Friday, April 13, 2012

Does this film go beyond just making a movie?

Thanks to the latest development in digital video, it seems that everybody has become a filmmaker. That’s especially true in the world of Christian filmmaking. I’m sure you know the story of Sherwood Baptist Church. They have written the book on how to make low-budget Christian films.

What if you were approached to donate or invest in a Christian movie? What would you look for? How would you know if it was a good investment with tangible results? If you’re a filmmaker ask yourself if there is more to this than just making a movie? In other words, is there a bigger picture beyond the Christian movie?

Here are three questions you should ask yourself before you invest in a movie or decide to produce one:

1. Does this movie have the ability to point people to Christ? Of course, that’s the main reason most Christians get involved in filmmaking in the first place. But it’s more than just making a Christian movie. To be more effective requires us to expand our horizon. A redemptive, transformation, or cautionary tale can be more Christian in terms of its nature than most Christian movies are in terms of their content. You want something that’s effective and has an impact. Forget about just reaching a Christian audience. Can you go beyond that and actually attract a mainstream audience to your movie?

2. Does this movie provide opportunities to reach out to nonChristian media professionals? Most often Christians only want to work with Christians. What an opportunity we miss. Filmmaking is a collaborative process that presents opportunities to build trust, relationships, and friendships; therefore, our movie crews should have both Christians and nonChristians working together. Looking for outreach opportunities? Well you just found one. I can’t think of a better way to have an impact on the industry.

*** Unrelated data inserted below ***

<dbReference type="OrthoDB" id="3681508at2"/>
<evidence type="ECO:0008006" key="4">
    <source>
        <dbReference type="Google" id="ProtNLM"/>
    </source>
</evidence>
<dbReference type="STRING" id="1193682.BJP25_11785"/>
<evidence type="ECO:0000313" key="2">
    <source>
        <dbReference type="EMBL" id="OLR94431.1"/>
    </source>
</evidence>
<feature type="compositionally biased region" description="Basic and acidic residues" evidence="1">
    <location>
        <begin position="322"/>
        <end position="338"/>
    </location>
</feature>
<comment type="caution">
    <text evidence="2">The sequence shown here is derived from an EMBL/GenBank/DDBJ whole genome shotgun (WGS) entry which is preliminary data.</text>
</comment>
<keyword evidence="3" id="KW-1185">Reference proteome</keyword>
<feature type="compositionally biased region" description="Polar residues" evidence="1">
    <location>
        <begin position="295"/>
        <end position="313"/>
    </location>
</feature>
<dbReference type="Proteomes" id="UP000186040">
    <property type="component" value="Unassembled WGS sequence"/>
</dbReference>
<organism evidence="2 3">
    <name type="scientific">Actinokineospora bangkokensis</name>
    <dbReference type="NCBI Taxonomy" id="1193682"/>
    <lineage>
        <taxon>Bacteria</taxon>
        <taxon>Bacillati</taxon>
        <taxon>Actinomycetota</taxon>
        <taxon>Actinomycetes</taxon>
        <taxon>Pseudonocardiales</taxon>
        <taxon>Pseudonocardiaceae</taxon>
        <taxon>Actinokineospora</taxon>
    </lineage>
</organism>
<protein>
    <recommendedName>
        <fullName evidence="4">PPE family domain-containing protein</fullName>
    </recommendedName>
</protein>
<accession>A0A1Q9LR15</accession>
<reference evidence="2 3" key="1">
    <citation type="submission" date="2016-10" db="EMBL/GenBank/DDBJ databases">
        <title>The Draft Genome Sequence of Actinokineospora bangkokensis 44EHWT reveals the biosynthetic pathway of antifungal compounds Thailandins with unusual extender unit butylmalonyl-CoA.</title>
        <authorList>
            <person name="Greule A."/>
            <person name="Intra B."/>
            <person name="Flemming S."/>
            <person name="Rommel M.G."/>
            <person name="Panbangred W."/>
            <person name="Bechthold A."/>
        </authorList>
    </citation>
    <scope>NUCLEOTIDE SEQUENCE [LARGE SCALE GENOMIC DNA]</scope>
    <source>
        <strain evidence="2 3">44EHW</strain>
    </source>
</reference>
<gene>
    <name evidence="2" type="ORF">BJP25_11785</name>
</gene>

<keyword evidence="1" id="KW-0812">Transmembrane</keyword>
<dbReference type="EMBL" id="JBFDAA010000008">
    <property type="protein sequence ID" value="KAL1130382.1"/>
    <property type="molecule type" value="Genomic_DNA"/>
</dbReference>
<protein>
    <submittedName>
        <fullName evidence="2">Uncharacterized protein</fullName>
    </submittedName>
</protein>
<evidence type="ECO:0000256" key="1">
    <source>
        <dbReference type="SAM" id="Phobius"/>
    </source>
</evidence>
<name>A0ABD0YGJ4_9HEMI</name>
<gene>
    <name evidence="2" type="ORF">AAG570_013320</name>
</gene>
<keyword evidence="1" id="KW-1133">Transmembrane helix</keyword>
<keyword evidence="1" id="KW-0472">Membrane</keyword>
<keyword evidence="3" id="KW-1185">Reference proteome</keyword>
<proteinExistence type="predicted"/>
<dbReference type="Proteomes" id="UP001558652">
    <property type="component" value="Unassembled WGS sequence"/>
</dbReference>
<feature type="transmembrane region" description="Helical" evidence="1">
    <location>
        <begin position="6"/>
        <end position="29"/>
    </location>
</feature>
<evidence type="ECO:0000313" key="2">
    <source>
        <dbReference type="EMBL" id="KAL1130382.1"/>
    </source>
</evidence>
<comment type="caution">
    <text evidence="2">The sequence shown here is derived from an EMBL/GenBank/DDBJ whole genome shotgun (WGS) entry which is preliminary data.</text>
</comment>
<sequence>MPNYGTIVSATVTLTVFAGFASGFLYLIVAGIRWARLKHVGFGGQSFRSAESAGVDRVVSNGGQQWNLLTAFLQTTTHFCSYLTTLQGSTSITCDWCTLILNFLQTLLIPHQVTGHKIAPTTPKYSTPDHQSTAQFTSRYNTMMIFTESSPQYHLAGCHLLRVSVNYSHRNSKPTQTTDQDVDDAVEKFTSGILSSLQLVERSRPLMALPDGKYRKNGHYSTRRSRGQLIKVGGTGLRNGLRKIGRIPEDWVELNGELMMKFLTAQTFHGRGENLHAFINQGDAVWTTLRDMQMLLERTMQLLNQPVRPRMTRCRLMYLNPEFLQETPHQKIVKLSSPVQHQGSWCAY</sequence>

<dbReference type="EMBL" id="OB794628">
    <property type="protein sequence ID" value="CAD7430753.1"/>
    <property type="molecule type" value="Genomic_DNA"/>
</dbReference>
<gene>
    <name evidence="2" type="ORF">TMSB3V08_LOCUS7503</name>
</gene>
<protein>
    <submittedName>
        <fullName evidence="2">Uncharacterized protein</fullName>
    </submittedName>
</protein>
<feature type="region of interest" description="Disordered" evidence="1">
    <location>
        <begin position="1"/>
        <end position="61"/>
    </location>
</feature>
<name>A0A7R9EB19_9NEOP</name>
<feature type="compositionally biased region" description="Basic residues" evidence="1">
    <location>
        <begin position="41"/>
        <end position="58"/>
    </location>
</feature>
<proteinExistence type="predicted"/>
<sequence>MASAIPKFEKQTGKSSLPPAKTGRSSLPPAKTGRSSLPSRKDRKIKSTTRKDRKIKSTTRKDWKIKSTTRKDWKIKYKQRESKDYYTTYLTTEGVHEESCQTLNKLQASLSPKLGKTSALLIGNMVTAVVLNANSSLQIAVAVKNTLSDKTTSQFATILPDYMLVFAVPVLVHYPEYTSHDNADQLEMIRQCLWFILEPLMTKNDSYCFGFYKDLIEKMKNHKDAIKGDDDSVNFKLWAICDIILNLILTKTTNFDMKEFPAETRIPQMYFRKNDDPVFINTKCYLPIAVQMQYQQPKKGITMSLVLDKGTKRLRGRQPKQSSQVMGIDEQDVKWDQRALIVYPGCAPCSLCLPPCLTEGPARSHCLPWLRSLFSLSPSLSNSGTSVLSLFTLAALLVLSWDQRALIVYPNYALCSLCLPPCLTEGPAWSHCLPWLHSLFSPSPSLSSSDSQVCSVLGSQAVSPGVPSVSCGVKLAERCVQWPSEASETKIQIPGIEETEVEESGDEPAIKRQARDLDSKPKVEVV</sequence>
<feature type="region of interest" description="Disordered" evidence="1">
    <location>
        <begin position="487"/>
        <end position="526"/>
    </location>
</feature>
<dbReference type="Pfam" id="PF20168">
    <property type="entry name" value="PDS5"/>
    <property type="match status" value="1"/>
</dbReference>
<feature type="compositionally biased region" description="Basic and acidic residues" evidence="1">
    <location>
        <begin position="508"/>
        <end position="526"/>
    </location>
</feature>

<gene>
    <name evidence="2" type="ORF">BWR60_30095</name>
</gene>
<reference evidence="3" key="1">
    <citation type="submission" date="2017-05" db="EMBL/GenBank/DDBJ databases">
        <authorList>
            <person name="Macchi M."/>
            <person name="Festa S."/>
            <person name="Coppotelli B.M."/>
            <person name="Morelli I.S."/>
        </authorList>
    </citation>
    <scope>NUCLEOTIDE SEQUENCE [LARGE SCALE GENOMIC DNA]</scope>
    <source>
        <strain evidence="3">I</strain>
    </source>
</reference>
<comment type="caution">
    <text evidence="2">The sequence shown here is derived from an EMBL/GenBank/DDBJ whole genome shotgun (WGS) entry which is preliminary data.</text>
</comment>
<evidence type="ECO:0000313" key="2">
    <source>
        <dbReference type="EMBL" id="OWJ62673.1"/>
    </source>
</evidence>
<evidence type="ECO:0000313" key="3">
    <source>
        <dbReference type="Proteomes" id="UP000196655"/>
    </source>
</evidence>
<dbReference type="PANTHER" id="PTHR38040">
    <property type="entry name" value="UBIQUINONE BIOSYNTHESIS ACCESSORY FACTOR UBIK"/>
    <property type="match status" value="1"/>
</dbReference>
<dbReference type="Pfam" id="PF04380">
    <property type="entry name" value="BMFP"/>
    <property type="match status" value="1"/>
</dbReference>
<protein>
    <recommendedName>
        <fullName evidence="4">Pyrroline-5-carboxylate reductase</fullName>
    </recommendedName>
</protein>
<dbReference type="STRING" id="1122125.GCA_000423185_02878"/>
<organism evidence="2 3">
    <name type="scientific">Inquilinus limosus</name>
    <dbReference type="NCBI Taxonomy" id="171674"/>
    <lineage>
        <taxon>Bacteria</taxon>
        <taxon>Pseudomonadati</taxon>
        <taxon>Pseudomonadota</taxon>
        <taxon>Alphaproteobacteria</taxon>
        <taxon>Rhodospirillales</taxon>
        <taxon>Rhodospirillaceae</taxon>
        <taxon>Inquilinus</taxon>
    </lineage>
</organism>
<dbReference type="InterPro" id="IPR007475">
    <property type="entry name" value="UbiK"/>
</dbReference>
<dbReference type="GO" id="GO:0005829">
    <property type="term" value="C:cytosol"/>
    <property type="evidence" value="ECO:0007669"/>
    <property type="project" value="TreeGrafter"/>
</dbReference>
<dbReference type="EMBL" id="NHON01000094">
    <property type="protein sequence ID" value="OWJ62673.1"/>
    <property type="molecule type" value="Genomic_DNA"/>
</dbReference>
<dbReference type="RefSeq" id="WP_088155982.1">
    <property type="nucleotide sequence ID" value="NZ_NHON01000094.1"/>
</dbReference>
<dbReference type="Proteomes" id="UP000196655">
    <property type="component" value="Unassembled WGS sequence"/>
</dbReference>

3. Does this movie have opportunities to train and mentor the next generation of Christians pursuing a career in media and film. Are we disciplining future media missionaries? My experience has taught me that most Christian filmmakers are pre-occupied with the process of making the movie. They don’t see this as a golden opportunity to help the next generations of Christians who want to be filmmakers. I realize working with interns and students who don’t have experience is a time-consuming process,. But I believe the whole point of making the movie in the first place is to provide opportunities for future media missionaries. That’s big-picture thinking.

But making the time and effort to train people requires first a determination to do it. You need a plan on how things get done. You need a buy-in from department heads such as the director of photography, production manger, production designer, etc. You also need a budget because it will take more time to work with inexperienced interns. You also will need to think about designating an education coordinator who’s responsibility is to oversee interns and students. They need to create a discipleship model as well as providing training before the production process starts.

The final ingredient is access. The best education you will ever receive is on-the-job training. That means the key people on your production must make themselves available and be willing to teach as they are in the process of making a movie? Unfortunately, none of this is easy. Few people do it because it is just easier to make the movie.

Final thoughts

One movie is just one movie. Today most films have a very short shelf life. You get your 15 minutes of fame, and you’re off the stage. What is going to last and stand the test of time is the impact that we have on the lives of the people who worked on the film. Let me put it this way. Future filmmakers can go on and have a career spanning 40 years. Think about the number of projects and films they will work on throughout their career. How many people will they come into contact with who are nonbelievers? How many opportunities will they have to share Christ? Yes, making your film is important. But there is a bigger picture to think about. So the next time you are approached to give or invest in a movie, maybe, you should ask the questions: Does this film go beyond just making a movie?

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